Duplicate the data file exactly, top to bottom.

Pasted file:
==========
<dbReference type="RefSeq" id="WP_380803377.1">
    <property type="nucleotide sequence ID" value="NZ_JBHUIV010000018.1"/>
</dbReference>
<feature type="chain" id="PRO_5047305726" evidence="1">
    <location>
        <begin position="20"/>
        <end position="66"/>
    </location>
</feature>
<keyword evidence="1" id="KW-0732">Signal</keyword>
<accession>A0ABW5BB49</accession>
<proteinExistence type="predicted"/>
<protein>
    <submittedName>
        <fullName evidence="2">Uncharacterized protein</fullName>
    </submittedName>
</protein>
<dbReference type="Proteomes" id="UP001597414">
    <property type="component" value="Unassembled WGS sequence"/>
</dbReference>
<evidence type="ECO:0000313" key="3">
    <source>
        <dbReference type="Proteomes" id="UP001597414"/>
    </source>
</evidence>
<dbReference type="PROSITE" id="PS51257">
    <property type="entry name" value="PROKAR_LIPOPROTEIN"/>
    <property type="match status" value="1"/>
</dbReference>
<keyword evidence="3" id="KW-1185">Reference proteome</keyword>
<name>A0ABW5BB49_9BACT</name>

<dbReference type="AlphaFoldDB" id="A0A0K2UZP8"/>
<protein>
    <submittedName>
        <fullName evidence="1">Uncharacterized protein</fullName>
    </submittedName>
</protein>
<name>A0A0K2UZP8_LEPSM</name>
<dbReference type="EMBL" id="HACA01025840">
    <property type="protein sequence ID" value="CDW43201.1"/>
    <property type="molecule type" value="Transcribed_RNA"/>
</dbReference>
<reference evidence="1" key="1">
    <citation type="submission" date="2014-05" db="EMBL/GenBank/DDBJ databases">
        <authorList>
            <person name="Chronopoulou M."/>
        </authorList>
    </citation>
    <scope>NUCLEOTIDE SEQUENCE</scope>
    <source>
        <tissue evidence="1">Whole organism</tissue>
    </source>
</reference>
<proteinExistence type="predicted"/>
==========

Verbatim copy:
<dbReference type="RefSeq" id="WP_380803377.1">
    <property type="nucleotide sequence ID" value="NZ_JBHUIV010000018.1"/>
</dbReference>
<feature type="chain" id="PRO_5047305726" evidence="1">
    <location>
        <begin position="20"/>
        <end position="66"/>
    </location>
</feature>
<keyword evidence="1" id="KW-0732">Signal</keyword>
<accession>A0ABW5BB49</accession>
<proteinExistence type="predicted"/>
<protein>
    <submittedName>
        <fullName evidence="2">Uncharacterized protein</fullName>
    </submittedName>
</protein>
<dbReference type="Proteomes" id="UP001597414">
    <property type="component" value="Unassembled WGS sequence"/>
</dbReference>
<evidence type="ECO:0000313" key="3">
    <source>
        <dbReference type="Proteomes" id="UP001597414"/>
    </source>
</evidence>
<dbReference type="PROSITE" id="PS51257">
    <property type="entry name" value="PROKAR_LIPOPROTEIN"/>
    <property type="match status" value="1"/>
</dbReference>
<keyword evidence="3" id="KW-1185">Reference proteome</keyword>
<name>A0ABW5BB49_9BACT</name>

<dbReference type="AlphaFoldDB" id="A0A0K2UZP8"/>
<protein>
    <submittedName>
        <fullName evidence="1">Uncharacterized protein</fullName>
    </submittedName>
</protein>
<name>A0A0K2UZP8_LEPSM</name>
<dbReference type="EMBL" id="HACA01025840">
    <property type="protein sequence ID" value="CDW43201.1"/>
    <property type="molecule type" value="Transcribed_RNA"/>
</dbReference>
<reference evidence="1" key="1">
    <citation type="submission" date="2014-05" db="EMBL/GenBank/DDBJ databases">
        <authorList>
            <person name="Chronopoulou M."/>
        </authorList>
    </citation>
    <scope>NUCLEOTIDE SEQUENCE</scope>
    <source>
        <tissue evidence="1">Whole organism</tissue>
    </source>
</reference>
<proteinExistence type="predicted"/>